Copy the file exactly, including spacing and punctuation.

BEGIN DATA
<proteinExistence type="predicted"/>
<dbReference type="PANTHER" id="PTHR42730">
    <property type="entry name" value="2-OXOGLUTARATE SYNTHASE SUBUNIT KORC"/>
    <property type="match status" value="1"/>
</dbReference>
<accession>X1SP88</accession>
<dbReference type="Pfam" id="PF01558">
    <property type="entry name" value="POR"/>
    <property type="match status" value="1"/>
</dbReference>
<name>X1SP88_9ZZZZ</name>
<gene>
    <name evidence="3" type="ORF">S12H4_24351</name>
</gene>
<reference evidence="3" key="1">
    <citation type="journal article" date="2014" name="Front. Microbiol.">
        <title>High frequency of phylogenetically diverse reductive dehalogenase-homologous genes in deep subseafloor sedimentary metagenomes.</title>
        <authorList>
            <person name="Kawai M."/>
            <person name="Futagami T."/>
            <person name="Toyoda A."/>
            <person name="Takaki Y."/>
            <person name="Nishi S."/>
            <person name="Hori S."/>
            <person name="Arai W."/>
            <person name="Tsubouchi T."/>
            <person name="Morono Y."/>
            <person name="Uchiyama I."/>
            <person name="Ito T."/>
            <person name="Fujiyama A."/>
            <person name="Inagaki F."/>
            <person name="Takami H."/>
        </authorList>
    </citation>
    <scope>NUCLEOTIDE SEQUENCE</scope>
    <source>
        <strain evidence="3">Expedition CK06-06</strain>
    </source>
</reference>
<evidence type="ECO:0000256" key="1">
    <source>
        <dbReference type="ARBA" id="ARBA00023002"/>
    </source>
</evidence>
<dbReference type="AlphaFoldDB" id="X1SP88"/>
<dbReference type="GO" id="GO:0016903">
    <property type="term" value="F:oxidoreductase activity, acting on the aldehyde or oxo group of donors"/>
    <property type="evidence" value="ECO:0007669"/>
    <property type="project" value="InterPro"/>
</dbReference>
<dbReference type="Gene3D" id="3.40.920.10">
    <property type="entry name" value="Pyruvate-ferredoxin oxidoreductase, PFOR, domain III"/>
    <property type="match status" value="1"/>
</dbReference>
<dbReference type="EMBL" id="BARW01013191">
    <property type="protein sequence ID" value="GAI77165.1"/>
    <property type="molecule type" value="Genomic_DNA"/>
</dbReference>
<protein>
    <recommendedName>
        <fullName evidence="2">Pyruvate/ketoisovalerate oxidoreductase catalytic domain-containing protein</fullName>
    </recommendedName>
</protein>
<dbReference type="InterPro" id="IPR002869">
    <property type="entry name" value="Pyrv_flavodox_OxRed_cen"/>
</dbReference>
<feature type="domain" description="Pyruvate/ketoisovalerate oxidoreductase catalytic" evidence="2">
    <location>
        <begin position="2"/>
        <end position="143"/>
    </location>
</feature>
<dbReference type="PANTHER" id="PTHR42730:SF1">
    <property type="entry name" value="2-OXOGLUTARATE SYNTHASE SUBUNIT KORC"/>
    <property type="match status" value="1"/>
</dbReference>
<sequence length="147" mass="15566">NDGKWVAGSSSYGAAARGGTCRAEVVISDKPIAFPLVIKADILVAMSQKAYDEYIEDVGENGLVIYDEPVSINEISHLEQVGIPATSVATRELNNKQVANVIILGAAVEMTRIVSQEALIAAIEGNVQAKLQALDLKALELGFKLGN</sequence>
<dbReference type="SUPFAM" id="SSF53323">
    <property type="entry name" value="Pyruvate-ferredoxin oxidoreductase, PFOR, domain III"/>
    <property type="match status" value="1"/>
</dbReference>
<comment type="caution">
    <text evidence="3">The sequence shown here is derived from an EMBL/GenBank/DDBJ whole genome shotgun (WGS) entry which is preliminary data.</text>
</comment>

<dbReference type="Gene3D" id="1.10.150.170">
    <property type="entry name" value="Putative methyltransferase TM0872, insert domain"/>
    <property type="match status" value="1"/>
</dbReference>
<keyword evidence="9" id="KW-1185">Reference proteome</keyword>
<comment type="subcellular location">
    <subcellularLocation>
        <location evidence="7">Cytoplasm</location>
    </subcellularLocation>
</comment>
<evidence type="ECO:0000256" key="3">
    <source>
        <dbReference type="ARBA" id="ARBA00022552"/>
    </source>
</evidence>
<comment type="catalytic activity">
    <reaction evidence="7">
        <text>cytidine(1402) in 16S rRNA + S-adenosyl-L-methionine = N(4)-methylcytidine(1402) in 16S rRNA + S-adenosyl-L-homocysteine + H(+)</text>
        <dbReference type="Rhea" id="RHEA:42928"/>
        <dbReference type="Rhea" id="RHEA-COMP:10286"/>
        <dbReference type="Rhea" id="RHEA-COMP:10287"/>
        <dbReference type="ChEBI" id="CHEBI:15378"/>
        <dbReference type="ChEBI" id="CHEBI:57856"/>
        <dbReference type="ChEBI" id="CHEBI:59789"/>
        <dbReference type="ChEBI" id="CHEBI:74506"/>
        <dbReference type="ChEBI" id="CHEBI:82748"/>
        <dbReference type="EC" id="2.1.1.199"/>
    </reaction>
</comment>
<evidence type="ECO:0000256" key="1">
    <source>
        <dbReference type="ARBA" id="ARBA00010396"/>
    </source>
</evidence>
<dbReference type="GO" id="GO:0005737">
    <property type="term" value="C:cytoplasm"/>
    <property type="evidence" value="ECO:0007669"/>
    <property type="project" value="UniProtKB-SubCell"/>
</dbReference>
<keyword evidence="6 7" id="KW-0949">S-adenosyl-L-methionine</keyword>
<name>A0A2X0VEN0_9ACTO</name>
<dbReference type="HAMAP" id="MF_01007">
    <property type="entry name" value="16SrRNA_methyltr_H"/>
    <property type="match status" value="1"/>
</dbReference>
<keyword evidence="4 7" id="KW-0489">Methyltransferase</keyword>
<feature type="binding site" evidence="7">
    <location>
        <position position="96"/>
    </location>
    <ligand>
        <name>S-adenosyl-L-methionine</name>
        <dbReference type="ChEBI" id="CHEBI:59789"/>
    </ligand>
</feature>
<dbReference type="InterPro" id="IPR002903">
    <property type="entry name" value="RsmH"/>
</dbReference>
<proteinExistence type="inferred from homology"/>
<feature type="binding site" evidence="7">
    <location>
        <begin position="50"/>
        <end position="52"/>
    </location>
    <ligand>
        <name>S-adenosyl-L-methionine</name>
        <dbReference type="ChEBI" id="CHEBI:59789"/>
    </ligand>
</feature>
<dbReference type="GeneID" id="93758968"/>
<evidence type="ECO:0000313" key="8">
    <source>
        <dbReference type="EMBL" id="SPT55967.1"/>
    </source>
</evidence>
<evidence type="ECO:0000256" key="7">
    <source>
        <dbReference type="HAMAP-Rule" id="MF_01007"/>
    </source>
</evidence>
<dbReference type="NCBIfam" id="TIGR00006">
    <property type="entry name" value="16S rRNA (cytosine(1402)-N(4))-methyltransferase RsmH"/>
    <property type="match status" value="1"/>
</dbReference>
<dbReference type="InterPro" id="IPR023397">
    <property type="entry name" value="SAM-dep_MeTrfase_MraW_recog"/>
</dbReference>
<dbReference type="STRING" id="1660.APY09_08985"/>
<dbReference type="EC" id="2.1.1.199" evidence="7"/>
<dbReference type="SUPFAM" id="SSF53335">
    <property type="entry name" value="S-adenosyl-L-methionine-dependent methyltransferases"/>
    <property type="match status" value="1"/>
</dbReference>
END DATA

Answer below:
<proteinExistence type="predicted"/>
<dbReference type="PANTHER" id="PTHR42730">
    <property type="entry name" value="2-OXOGLUTARATE SYNTHASE SUBUNIT KORC"/>
    <property type="match status" value="1"/>
</dbReference>
<accession>X1SP88</accession>
<dbReference type="Pfam" id="PF01558">
    <property type="entry name" value="POR"/>
    <property type="match status" value="1"/>
</dbReference>
<name>X1SP88_9ZZZZ</name>
<gene>
    <name evidence="3" type="ORF">S12H4_24351</name>
</gene>
<reference evidence="3" key="1">
    <citation type="journal article" date="2014" name="Front. Microbiol.">
        <title>High frequency of phylogenetically diverse reductive dehalogenase-homologous genes in deep subseafloor sedimentary metagenomes.</title>
        <authorList>
            <person name="Kawai M."/>
            <person name="Futagami T."/>
            <person name="Toyoda A."/>
            <person name="Takaki Y."/>
            <person name="Nishi S."/>
            <person name="Hori S."/>
            <person name="Arai W."/>
            <person name="Tsubouchi T."/>
            <person name="Morono Y."/>
            <person name="Uchiyama I."/>
            <person name="Ito T."/>
            <person name="Fujiyama A."/>
            <person name="Inagaki F."/>
            <person name="Takami H."/>
        </authorList>
    </citation>
    <scope>NUCLEOTIDE SEQUENCE</scope>
    <source>
        <strain evidence="3">Expedition CK06-06</strain>
    </source>
</reference>
<evidence type="ECO:0000256" key="1">
    <source>
        <dbReference type="ARBA" id="ARBA00023002"/>
    </source>
</evidence>
<dbReference type="AlphaFoldDB" id="X1SP88"/>
<dbReference type="GO" id="GO:0016903">
    <property type="term" value="F:oxidoreductase activity, acting on the aldehyde or oxo group of donors"/>
    <property type="evidence" value="ECO:0007669"/>
    <property type="project" value="InterPro"/>
</dbReference>
<dbReference type="Gene3D" id="3.40.920.10">
    <property type="entry name" value="Pyruvate-ferredoxin oxidoreductase, PFOR, domain III"/>
    <property type="match status" value="1"/>
</dbReference>
<dbReference type="EMBL" id="BARW01013191">
    <property type="protein sequence ID" value="GAI77165.1"/>
    <property type="molecule type" value="Genomic_DNA"/>
</dbReference>
<protein>
    <recommendedName>
        <fullName evidence="2">Pyruvate/ketoisovalerate oxidoreductase catalytic domain-containing protein</fullName>
    </recommendedName>
</protein>
<dbReference type="InterPro" id="IPR002869">
    <property type="entry name" value="Pyrv_flavodox_OxRed_cen"/>
</dbReference>
<feature type="domain" description="Pyruvate/ketoisovalerate oxidoreductase catalytic" evidence="2">
    <location>
        <begin position="2"/>
        <end position="143"/>
    </location>
</feature>
<dbReference type="PANTHER" id="PTHR42730:SF1">
    <property type="entry name" value="2-OXOGLUTARATE SYNTHASE SUBUNIT KORC"/>
    <property type="match status" value="1"/>
</dbReference>
<sequence length="147" mass="15566">NDGKWVAGSSSYGAAARGGTCRAEVVISDKPIAFPLVIKADILVAMSQKAYDEYIEDVGENGLVIYDEPVSINEISHLEQVGIPATSVATRELNNKQVANVIILGAAVEMTRIVSQEALIAAIEGNVQAKLQALDLKALELGFKLGN</sequence>
<dbReference type="SUPFAM" id="SSF53323">
    <property type="entry name" value="Pyruvate-ferredoxin oxidoreductase, PFOR, domain III"/>
    <property type="match status" value="1"/>
</dbReference>
<comment type="caution">
    <text evidence="3">The sequence shown here is derived from an EMBL/GenBank/DDBJ whole genome shotgun (WGS) entry which is preliminary data.</text>
</comment>

<dbReference type="Gene3D" id="1.10.150.170">
    <property type="entry name" value="Putative methyltransferase TM0872, insert domain"/>
    <property type="match status" value="1"/>
</dbReference>
<keyword evidence="9" id="KW-1185">Reference proteome</keyword>
<comment type="subcellular location">
    <subcellularLocation>
        <location evidence="7">Cytoplasm</location>
    </subcellularLocation>
</comment>
<evidence type="ECO:0000256" key="3">
    <source>
        <dbReference type="ARBA" id="ARBA00022552"/>
    </source>
</evidence>
<comment type="catalytic activity">
    <reaction evidence="7">
        <text>cytidine(1402) in 16S rRNA + S-adenosyl-L-methionine = N(4)-methylcytidine(1402) in 16S rRNA + S-adenosyl-L-homocysteine + H(+)</text>
        <dbReference type="Rhea" id="RHEA:42928"/>
        <dbReference type="Rhea" id="RHEA-COMP:10286"/>
        <dbReference type="Rhea" id="RHEA-COMP:10287"/>
        <dbReference type="ChEBI" id="CHEBI:15378"/>
        <dbReference type="ChEBI" id="CHEBI:57856"/>
        <dbReference type="ChEBI" id="CHEBI:59789"/>
        <dbReference type="ChEBI" id="CHEBI:74506"/>
        <dbReference type="ChEBI" id="CHEBI:82748"/>
        <dbReference type="EC" id="2.1.1.199"/>
    </reaction>
</comment>
<evidence type="ECO:0000256" key="1">
    <source>
        <dbReference type="ARBA" id="ARBA00010396"/>
    </source>
</evidence>
<dbReference type="GO" id="GO:0005737">
    <property type="term" value="C:cytoplasm"/>
    <property type="evidence" value="ECO:0007669"/>
    <property type="project" value="UniProtKB-SubCell"/>
</dbReference>
<keyword evidence="6 7" id="KW-0949">S-adenosyl-L-methionine</keyword>
<name>A0A2X0VEN0_9ACTO</name>
<dbReference type="HAMAP" id="MF_01007">
    <property type="entry name" value="16SrRNA_methyltr_H"/>
    <property type="match status" value="1"/>
</dbReference>
<keyword evidence="4 7" id="KW-0489">Methyltransferase</keyword>
<feature type="binding site" evidence="7">
    <location>
        <position position="96"/>
    </location>
    <ligand>
        <name>S-adenosyl-L-methionine</name>
        <dbReference type="ChEBI" id="CHEBI:59789"/>
    </ligand>
</feature>
<dbReference type="InterPro" id="IPR002903">
    <property type="entry name" value="RsmH"/>
</dbReference>
<proteinExistence type="inferred from homology"/>
<feature type="binding site" evidence="7">
    <location>
        <begin position="50"/>
        <end position="52"/>
    </location>
    <ligand>
        <name>S-adenosyl-L-methionine</name>
        <dbReference type="ChEBI" id="CHEBI:59789"/>
    </ligand>
</feature>
<dbReference type="GeneID" id="93758968"/>
<evidence type="ECO:0000313" key="8">
    <source>
        <dbReference type="EMBL" id="SPT55967.1"/>
    </source>
</evidence>
<evidence type="ECO:0000256" key="7">
    <source>
        <dbReference type="HAMAP-Rule" id="MF_01007"/>
    </source>
</evidence>
<dbReference type="NCBIfam" id="TIGR00006">
    <property type="entry name" value="16S rRNA (cytosine(1402)-N(4))-methyltransferase RsmH"/>
    <property type="match status" value="1"/>
</dbReference>
<dbReference type="InterPro" id="IPR023397">
    <property type="entry name" value="SAM-dep_MeTrfase_MraW_recog"/>
</dbReference>
<dbReference type="STRING" id="1660.APY09_08985"/>
<dbReference type="EC" id="2.1.1.199" evidence="7"/>
<dbReference type="SUPFAM" id="SSF53335">
    <property type="entry name" value="S-adenosyl-L-methionine-dependent methyltransferases"/>
    <property type="match status" value="1"/>
</dbReference>